11 Jan 2005 - Both the Sloan Digital Sky Survey and the 2 Degree Field Galaxy Redshift Survey reported the discovery of features in the distribution of nearby galaxies that correspond to the oscillations seen in the anisotropy of the Cosmic Microwave Background for several years. The overall statistical significance of this result is good but not great: 3.5 standard deviations. But observations of these ripples provide two valuable new constraints on cosmological models, and verify the current Lambda-CDM model of the Universe. The detection of these ripples is shown at right in a version of Figure 3 from a technical paper describing these results. It gives a matter density in gm/cc that agrees with the value found by WMAP. Both WMAP and the SDSS measure this density to a precison of 8% and their values agree to within 5%. Combining the CMB and SDSS data gives an improved limit on the total density of the Universe: Omegatot = 1.01 +/- 0.009. If Omegatot = 1, the Universe is flat; if Omegatot > 1 the Universe is closed; while if Omegatot < 1 the Universe is open.

Sounds to me like the Sloan Survey has found the galaxy distribution corresponds with the already observed anisotropies in the CMBR, meaning that it supports the hypothesis that the anisotropies represent density fluctuations which precipitate the clusters and voids of galaxies we observe today. IOW, there is nothing in the findings that in any way conflict with BB Cosmology.

If the author offered a scientific argument as to how these results conflict with BB Cosmolgy, I must have missed it....

;-)

42 posted on 02/16/2005 10:42:48 AM PST by longshadow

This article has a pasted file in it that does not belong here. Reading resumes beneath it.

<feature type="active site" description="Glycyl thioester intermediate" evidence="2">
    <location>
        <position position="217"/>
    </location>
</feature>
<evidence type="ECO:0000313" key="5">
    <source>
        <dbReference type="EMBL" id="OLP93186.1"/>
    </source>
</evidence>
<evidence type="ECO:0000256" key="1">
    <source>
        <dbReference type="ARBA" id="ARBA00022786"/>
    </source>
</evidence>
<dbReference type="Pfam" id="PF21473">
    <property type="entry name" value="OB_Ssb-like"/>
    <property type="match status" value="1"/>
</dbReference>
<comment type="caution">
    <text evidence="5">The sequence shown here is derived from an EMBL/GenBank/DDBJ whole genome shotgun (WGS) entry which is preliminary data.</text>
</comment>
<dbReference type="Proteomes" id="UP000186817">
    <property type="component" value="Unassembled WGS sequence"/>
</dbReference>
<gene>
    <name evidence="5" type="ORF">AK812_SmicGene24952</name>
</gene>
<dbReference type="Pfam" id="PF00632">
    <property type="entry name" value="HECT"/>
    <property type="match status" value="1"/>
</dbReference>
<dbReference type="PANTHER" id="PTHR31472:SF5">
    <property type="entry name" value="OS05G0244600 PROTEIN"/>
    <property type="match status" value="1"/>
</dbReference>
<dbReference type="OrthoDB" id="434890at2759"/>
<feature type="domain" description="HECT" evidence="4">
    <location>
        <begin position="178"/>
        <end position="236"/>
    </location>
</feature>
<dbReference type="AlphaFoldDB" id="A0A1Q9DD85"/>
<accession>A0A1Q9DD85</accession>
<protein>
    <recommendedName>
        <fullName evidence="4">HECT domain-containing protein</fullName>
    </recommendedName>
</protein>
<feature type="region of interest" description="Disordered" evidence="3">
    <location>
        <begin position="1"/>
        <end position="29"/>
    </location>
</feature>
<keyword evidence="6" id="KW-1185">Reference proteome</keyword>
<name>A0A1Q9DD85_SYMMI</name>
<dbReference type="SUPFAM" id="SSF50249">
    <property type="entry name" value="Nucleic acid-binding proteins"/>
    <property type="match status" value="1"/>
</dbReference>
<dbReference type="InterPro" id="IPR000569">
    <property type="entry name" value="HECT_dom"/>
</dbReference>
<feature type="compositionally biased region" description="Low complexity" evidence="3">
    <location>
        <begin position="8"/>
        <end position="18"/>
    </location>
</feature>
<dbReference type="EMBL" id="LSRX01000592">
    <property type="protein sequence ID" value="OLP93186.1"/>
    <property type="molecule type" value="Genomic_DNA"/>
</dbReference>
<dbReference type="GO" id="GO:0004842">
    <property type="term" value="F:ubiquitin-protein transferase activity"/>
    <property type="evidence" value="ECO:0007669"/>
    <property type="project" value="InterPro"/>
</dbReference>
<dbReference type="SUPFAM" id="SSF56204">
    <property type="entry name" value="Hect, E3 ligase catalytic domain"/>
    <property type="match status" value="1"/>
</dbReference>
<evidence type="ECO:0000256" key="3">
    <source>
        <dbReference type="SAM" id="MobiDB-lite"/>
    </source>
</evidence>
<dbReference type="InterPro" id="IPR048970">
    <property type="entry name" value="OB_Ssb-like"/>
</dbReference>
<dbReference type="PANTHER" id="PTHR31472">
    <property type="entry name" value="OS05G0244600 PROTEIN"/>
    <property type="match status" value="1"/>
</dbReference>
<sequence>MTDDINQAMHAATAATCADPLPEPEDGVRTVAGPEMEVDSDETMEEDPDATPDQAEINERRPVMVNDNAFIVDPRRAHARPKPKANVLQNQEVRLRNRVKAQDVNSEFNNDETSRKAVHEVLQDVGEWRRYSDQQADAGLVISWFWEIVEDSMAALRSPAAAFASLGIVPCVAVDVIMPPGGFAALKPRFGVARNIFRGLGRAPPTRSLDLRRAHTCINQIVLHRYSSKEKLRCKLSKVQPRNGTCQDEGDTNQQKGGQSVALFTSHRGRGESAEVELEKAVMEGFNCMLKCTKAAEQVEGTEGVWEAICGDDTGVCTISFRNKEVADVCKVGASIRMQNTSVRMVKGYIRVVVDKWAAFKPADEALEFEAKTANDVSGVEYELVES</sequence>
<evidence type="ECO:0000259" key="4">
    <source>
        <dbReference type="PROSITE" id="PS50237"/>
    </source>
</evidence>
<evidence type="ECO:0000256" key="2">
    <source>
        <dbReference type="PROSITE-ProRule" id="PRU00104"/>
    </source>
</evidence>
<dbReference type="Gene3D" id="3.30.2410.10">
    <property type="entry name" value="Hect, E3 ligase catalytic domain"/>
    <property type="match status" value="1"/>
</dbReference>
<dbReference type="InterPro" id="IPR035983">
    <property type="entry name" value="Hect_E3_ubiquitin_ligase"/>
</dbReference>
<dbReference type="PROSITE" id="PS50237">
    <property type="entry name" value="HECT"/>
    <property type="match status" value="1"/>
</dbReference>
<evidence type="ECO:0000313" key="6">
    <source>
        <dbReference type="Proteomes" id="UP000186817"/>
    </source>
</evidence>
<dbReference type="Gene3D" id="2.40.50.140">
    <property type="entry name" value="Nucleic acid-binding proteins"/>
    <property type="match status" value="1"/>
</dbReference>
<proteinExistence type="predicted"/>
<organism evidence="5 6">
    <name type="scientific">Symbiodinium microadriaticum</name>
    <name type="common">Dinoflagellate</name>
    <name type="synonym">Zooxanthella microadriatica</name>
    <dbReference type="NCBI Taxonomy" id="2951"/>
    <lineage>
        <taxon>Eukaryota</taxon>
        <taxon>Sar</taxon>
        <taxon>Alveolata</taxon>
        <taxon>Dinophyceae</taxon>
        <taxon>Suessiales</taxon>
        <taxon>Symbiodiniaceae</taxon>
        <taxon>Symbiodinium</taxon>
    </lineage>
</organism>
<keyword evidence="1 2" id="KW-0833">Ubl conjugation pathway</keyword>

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To: N. Theknow

And GOD woke up, and there was NOTHING!


43 posted on 02/16/2005 10:43:00 AM PST by litehaus
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To: longshadow; Physicist

I am glad you both posted to this thread. :-) I was just going to leave it alone. LOL!


44 posted on 02/16/2005 10:44:22 AM PST by RadioAstronomer
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To: jdege
Me, I support the Great Green Arklesiezure.

I, too, live in fear of the coming of the Great White Hankerchief.

45 posted on 02/16/2005 10:45:52 AM PST by zeugma (Come to the Dark Side...... We have cookies! (Made from the finest girlscouts!))
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To: RadioAstronomer
I am glad you both posted to this thread. :-) I was just going to leave it alone. LOL!

Come on in; the water's fine!

46 posted on 02/16/2005 10:48:45 AM PST by longshadow
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To: Constantine XIII
"The Bible says "In the beginning, God created the heaven..." It doesn't say how.

True, but scripture does says that God created the stars on day 4 of the creation week. So you have a scriptural account of the stars being formed after the earth. Which is in contrast to current scientific theory.

I think taking the Word of God as not literal and compromising everytime science appears to be at odds with scripture does more damage to people's faith.

I think these people do a legitimate service of independently criticizing scientific theories.

47 posted on 02/16/2005 10:49:05 AM PST by DannyTN
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To: dead
Hmmmm… maybe if we tweak Genesis a bit and run the numbers again.

Hmmm... Increase the time scale a wee bit first off. And you would need to reorder some of the stuff, add a bit more in some places, subtract here and there, etc.

Agreed. Just a few tweaks should do it.

48 posted on 02/16/2005 10:49:32 AM PST by RadioAstronomer
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To: DannyTN
Creationists = Chimps looking at the heavens "thinking"..

Evolutionists = Chimps looking at the ground and then at the heavens and back to the ground.. "thinking"..

ME = Looking at the other chimps "thinking"...

My God = Looking at all three laughing with a {snort} at the end.. Does God "snort".?.. mine does.. Is God cool or what.?.

49 posted on 02/16/2005 10:51:26 AM PST by hosepipe (This propaganda has been ok'ed me to included some fully orbed hyperbole....)
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To: DaveLoneRanger
Answers in Genesis offers credible science to contrast what we're told about evolution.

And I got a bridge in Brooklyn you can buy.

50 posted on 02/16/2005 10:53:47 AM PST by Rudder